Laos enjoys stable socioeconomic development
Sunday, 30 March 2008

Laos, a landlocked Southeast Asian country, has seen steady remarkable improvements in various spheres, especially economy and infrastructure since the adoption of its renovation policy in 1986, reports Xinhua.

Entering the 21st century, Laos adopted a policy on shifting to industry and modernization with a major target of lifting the country from least developed status by 2020, gradually removing the situation in which many local people live in poverty, productivity of all sectors, especially agriculture is low, and there are severe shortages of advanced equipment and technologies, and funds.

To this end, Laos has prioritized its power, agricultural and forest processing, tourism, mining, and construction material industries, and paid due attention to education, science, technology, transport and marketing sectors. Laos posted gross domestic product ( GDP) growth of 7.6 percent in 2007, up from 7.5 percent in 2006.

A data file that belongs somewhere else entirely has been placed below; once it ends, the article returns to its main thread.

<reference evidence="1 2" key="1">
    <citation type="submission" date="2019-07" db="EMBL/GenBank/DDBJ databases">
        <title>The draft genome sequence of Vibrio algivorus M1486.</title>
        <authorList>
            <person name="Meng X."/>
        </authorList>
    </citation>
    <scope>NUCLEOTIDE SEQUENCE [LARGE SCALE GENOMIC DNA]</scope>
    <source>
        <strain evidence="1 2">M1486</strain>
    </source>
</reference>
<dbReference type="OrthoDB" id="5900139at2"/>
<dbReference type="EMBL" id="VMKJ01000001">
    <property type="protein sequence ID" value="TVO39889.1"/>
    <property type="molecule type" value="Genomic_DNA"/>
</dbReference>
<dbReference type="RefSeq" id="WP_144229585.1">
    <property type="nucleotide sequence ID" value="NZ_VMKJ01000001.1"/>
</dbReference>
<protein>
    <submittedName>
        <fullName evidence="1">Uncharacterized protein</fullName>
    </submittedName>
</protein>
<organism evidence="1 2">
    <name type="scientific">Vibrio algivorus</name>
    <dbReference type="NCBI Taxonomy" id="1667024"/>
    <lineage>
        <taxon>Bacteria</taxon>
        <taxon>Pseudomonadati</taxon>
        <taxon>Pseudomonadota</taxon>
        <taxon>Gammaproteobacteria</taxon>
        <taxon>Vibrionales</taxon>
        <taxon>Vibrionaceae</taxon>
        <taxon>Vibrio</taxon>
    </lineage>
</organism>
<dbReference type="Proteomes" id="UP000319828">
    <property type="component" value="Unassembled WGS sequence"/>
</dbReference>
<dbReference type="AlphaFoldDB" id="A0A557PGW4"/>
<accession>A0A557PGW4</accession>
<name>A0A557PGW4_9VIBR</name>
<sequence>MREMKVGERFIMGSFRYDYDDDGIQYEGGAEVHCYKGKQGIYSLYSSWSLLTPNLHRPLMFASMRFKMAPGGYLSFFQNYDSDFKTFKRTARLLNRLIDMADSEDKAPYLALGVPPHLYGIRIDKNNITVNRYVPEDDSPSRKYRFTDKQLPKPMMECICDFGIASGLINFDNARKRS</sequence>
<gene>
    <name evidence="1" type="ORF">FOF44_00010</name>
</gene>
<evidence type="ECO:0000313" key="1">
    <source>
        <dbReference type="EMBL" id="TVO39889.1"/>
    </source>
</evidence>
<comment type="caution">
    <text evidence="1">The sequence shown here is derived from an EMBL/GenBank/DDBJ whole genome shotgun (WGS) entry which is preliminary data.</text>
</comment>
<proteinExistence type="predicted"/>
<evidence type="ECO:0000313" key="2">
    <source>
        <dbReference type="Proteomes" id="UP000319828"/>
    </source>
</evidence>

The country’s income per capita rose to 678 U.S. dollars in 2007 from 443 dollars in 2006, 438 dollars in 2005, 200 dollars in 1985 and 76 dollars in 1975, according to its official figures. Its inflation rate stood at 5.5 percent last year. Laos’ currency, kip, was stronger against U.S. dollar, which was over 9, 300 kip for one dollar in 2007, compared with more than 10,000 kip for one dollar in 2006.

Laos plans to expand electricity services to 70 percent of its total area by 2010 and 90 percent by 2020 from 58 percent in late 2007. The country hopes that a total of 150,000-200,000 households nationwide will have access to national power grids from 2005 to 2020, according to the Laos Electricity Department.

The 1.2-billion dollar Nam Theun 2 hydroelectric plant in Khammuan province, Laos’ biggest power project, is scheduled to become operational in 2009.

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